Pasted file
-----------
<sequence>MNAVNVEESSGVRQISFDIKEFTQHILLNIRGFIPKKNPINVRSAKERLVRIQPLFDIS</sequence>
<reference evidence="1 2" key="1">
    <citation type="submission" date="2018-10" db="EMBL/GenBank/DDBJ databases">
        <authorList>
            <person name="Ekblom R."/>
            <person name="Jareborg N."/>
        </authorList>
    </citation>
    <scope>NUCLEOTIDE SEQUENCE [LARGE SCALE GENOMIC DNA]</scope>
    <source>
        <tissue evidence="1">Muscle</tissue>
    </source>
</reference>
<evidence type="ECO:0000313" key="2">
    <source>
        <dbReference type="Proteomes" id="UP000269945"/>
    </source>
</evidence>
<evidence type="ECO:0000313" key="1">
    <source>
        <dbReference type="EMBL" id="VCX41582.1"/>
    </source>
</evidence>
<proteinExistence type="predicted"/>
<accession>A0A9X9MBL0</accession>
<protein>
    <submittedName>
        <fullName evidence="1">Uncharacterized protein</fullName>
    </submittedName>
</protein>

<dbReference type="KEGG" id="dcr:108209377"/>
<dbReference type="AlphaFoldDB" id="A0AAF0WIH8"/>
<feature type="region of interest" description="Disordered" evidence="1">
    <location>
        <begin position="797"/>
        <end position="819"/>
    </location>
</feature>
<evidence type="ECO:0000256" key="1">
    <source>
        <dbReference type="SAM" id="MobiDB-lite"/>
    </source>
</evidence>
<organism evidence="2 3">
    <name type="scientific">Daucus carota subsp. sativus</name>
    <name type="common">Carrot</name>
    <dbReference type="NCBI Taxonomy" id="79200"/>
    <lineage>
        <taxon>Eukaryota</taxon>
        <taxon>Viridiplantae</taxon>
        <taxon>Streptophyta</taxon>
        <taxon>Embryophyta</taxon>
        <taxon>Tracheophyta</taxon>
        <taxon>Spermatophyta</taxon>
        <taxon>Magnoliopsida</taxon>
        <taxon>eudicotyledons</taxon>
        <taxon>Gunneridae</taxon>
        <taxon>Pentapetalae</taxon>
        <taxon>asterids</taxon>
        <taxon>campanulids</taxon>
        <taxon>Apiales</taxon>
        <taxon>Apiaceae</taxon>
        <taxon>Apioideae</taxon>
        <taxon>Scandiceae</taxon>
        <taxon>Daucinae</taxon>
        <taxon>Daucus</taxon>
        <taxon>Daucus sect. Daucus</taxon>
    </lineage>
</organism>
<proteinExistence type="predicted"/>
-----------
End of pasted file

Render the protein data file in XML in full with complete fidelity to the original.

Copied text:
<sequence>MNAVNVEESSGVRQISFDIKEFTQHILLNIRGFIPKKNPINVRSAKERLVRIQPLFDIS</sequence>
<reference evidence="1 2" key="1">
    <citation type="submission" date="2018-10" db="EMBL/GenBank/DDBJ databases">
        <authorList>
            <person name="Ekblom R."/>
            <person name="Jareborg N."/>
        </authorList>
    </citation>
    <scope>NUCLEOTIDE SEQUENCE [LARGE SCALE GENOMIC DNA]</scope>
    <source>
        <tissue evidence="1">Muscle</tissue>
    </source>
</reference>
<evidence type="ECO:0000313" key="2">
    <source>
        <dbReference type="Proteomes" id="UP000269945"/>
    </source>
</evidence>
<evidence type="ECO:0000313" key="1">
    <source>
        <dbReference type="EMBL" id="VCX41582.1"/>
    </source>
</evidence>
<proteinExistence type="predicted"/>
<accession>A0A9X9MBL0</accession>
<protein>
    <submittedName>
        <fullName evidence="1">Uncharacterized protein</fullName>
    </submittedName>
</protein>

<dbReference type="KEGG" id="dcr:108209377"/>
<dbReference type="AlphaFoldDB" id="A0AAF0WIH8"/>
<feature type="region of interest" description="Disordered" evidence="1">
    <location>
        <begin position="797"/>
        <end position="819"/>
    </location>
</feature>
<evidence type="ECO:0000256" key="1">
    <source>
        <dbReference type="SAM" id="MobiDB-lite"/>
    </source>
</evidence>
<organism evidence="2 3">
    <name type="scientific">Daucus carota subsp. sativus</name>
    <name type="common">Carrot</name>
    <dbReference type="NCBI Taxonomy" id="79200"/>
    <lineage>
        <taxon>Eukaryota</taxon>
        <taxon>Viridiplantae</taxon>
        <taxon>Streptophyta</taxon>
        <taxon>Embryophyta</taxon>
        <taxon>Tracheophyta</taxon>
        <taxon>Spermatophyta</taxon>
        <taxon>Magnoliopsida</taxon>
        <taxon>eudicotyledons</taxon>
        <taxon>Gunneridae</taxon>
        <taxon>Pentapetalae</taxon>
        <taxon>asterids</taxon>
        <taxon>campanulids</taxon>
        <taxon>Apiales</taxon>
        <taxon>Apiaceae</taxon>
        <taxon>Apioideae</taxon>
        <taxon>Scandiceae</taxon>
        <taxon>Daucinae</taxon>
        <taxon>Daucus</taxon>
        <taxon>Daucus sect. Daucus</taxon>
    </lineage>
</organism>
<proteinExistence type="predicted"/>